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Clif's Book World

Adventures from reading books captured within short reviews.

Christianity: The First Three Thousand Years

Christianity: The First Three Thousand Years (Audio) - Diarmaid MacCulloch, Walter Dixon The title provides an early indication that the Ancient Greek and Hebrew roots of Christianity are covered by this book in addition to the past two thousand years that are more commonly accepted as the era of Christianity. That's a very long span of history, in fact too broad of a scope to cover in great detail even with 1184 pages (actually 1000 pages plus table of contents, notes, bibliography, index and illustrations). Nevertheless, the author does a good job telling the story in a free flowing but yet objective narrative.

The author's discussion of Hebrew history appears to accept the story as portrayed in the Hebrew scriptures of kings David and Solomon as being historical. The strongest suggestion that the accounts of King Solomon may have been exaggerated was, "... later biblical writers living in less glorious days did nothing to diminish." As well informed as the author appears to be of critical historical scholarship elsewhere in the book, I'm reasonably sure he's aware that modern archeological findings have raised questions concerning that history. There is strong archeological evidence that Mt. Zion was unoccupied during that era of history when David and Solomon would have reigned (c.1000-c.930 BCE). I suggest reading The Bible Unearthed if you want to read more about this subject.

The story of the spread of Christianity to the east, as far as the China Sea and India, is a part of history of which I knew little. Since Christianity didn't survive in great numbers in the east, many of the details of this history have been lost. But this book tells of interesting clues of its spread. It's interesting to consider the fate of Christianity in the East as a possible example of what would have happened in the West if Christianity had not received state sponsorship from the Roman Empire.

The church divisions created by subtle differences of word meanings used to describe various views of Christology are enough to make one's head spin. The Council of Chalcedon in 451CE created a distinction between dyophysite and miaphysite views of which I am unable to comprehend the difference, even after reading their definitions more than once. Almost certainly, many of these disagreements were caused by difficulty in translating concepts from Greek into other languages. Differences like this among the Christians of the eastern world made that area ripe for being conquered by Islam. Some miaphysite Christians considered the Moslem invaders to be liberators from the dyophsite Christian rulers. If you want to waste some time, take a look at this chart that graphically portrays the various forms of Christology: (Link to Chart)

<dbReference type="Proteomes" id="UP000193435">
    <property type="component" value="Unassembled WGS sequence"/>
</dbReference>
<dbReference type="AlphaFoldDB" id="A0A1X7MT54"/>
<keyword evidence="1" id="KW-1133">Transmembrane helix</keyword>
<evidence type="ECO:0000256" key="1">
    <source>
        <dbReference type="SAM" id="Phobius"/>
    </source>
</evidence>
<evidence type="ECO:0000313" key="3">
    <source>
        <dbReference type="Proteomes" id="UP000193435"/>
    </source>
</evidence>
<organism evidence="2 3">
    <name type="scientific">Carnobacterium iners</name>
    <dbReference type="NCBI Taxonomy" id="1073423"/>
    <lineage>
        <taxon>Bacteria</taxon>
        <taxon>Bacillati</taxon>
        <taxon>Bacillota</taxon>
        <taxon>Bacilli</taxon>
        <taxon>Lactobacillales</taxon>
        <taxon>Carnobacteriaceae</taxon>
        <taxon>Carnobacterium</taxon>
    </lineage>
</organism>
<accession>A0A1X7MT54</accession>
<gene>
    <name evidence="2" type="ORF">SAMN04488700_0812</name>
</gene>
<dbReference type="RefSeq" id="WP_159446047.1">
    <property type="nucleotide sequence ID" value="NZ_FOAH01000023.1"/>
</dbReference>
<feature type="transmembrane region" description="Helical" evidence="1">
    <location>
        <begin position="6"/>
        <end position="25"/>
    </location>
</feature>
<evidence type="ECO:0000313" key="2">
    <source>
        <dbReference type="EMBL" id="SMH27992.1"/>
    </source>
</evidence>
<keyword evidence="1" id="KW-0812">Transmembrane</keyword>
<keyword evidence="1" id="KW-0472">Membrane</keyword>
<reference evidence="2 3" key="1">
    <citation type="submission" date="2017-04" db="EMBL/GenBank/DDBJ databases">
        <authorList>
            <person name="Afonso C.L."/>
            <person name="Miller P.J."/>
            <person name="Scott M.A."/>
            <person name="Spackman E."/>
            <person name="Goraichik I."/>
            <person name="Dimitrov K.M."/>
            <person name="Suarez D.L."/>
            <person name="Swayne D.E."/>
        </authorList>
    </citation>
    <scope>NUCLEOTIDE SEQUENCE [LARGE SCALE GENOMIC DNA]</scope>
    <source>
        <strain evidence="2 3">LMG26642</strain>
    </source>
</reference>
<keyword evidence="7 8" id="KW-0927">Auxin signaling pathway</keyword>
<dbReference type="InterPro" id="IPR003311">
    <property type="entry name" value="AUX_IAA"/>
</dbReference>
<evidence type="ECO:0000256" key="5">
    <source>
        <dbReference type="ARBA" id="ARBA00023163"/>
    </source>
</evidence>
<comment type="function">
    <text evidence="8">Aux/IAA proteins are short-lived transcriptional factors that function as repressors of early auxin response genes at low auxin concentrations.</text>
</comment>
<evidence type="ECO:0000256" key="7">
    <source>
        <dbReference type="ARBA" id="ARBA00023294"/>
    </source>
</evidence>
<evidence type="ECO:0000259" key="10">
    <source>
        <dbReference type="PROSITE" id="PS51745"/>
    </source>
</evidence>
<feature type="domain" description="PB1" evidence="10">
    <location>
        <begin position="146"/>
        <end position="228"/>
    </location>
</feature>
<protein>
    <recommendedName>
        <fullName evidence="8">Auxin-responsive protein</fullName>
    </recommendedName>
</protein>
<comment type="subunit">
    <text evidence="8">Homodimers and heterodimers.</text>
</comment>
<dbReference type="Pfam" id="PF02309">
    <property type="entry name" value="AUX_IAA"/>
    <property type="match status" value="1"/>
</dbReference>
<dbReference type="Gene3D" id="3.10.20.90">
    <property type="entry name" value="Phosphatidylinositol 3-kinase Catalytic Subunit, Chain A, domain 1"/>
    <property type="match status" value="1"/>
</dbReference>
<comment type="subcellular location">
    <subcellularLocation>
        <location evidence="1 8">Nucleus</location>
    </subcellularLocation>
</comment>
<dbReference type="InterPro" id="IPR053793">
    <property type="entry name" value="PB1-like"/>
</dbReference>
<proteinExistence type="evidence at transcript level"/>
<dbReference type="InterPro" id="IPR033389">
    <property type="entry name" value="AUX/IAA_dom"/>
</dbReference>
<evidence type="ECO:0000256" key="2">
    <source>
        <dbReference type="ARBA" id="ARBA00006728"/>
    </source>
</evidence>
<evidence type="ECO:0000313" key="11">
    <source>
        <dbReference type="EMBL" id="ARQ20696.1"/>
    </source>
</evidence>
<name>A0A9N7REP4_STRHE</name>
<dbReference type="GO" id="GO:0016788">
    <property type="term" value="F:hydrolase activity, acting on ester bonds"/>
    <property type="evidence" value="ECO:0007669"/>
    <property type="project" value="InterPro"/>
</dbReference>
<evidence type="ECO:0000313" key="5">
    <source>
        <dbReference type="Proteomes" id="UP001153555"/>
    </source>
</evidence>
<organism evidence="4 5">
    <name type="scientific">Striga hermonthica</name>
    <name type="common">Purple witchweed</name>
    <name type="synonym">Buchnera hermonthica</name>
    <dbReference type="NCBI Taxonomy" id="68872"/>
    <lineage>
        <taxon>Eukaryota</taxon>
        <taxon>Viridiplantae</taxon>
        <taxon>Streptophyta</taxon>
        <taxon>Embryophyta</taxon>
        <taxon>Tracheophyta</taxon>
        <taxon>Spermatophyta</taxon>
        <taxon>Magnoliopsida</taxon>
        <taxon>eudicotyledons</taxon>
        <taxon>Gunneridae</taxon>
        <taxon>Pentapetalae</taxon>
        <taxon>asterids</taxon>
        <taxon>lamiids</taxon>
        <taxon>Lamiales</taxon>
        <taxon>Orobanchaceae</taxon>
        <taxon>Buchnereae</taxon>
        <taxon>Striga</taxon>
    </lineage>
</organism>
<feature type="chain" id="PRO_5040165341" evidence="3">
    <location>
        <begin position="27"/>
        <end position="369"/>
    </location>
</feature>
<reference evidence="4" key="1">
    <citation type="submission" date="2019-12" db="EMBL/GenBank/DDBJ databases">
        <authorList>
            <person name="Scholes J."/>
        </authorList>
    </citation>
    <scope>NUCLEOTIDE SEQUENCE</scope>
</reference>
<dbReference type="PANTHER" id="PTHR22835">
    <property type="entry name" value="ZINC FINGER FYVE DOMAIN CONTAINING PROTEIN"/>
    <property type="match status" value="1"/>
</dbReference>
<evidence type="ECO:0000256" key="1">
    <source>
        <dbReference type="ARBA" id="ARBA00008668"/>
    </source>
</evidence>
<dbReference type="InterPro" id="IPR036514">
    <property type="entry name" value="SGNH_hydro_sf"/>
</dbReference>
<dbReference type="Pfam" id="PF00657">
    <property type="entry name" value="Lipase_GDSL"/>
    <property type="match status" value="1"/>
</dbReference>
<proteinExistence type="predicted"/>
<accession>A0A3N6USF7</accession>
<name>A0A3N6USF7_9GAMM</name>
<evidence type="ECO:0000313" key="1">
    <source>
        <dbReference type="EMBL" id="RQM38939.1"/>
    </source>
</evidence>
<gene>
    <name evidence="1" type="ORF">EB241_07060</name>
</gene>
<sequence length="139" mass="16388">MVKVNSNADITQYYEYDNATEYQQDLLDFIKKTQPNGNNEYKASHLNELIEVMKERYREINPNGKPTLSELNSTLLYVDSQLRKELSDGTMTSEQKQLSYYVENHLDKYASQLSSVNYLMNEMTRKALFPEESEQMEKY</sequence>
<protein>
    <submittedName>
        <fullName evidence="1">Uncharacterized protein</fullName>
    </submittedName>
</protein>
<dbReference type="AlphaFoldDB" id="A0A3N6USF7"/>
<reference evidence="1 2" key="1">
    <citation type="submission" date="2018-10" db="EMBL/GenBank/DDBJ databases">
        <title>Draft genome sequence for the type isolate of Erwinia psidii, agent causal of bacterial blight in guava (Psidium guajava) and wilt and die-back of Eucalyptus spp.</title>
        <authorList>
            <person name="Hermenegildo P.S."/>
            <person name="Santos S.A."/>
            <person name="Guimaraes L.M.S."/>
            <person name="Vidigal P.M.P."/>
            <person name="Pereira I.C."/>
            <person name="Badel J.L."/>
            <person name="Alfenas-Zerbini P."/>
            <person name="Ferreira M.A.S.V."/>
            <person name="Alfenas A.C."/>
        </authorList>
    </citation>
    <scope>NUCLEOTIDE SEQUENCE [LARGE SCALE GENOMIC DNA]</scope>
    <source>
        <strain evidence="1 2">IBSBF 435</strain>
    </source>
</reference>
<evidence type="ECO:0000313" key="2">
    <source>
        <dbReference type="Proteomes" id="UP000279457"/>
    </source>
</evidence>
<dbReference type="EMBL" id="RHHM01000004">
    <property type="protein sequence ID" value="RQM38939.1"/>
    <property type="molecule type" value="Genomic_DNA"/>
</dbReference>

Another example of difficulty in translation of ideas related to Christology was in the writings of Augustine (354-430). He, writing in Latin, said something to the effect that Jesus and the Holy Spirit proceeded from God. This wording was generally accepted in the Latin speaking world, but rejected in the Greek speaking world.

Then we come to the so called Dark Ages, more correctly referred to as the Early Medieval Ages. I find it ironic that the so called "invading hordes of Barbarians" who are generally credited with causing the fall of the Western Roman Empire considered themselves to be Christians. But to the Latin speaking world they were known as Arian Christians, the worst kind of heretic. (The word Arian comes from Arius (ca. AD 250–336) whose teaching is generally considered to be nontrinitarian.) Much of the art, architecture and literature of the Arian Christians have been erased by later generations. But what little does survive indicates that the Arian Christians emphasized the life of Jesus over the story of his crucifixion. (I find this of special interest since I believe that traditional Christianity has focused too much on the death of Christ.)

The author makes the case that if Clovis I (c. 466–511, the first King of the Franks) had not converted to Catholicism that Western Europe may have evolved into a diverse Arian Christianity instead of a Roman Catholic Church loyal to the Pope in Rome. There are many turns of history that this book points out that were not inevitable. History could have gone in many different directions at many different times.

The discussion of early missionary work in northern Europe describes the adoption of Christianity as more of a group experience than decisions made by individuals. Those who experienced the event generally described it with words such as, “accepted” or “submitted” rather than “conversion.” The missionaries targeted the gentry or nobility, and if successful could add a whole kingdom to the fold all at once. The author goes on to say:
“Christianity everywhere had a big advantage in being associated with the ancient power that obsessed all Europe, Imperial Rome. The Latin speaking church became a curator of Roman-ness. That is a paradox since Jesus had been crucified by a Roman provincial Governor and Peter by an Emperor. But the cultural alliance stuck.”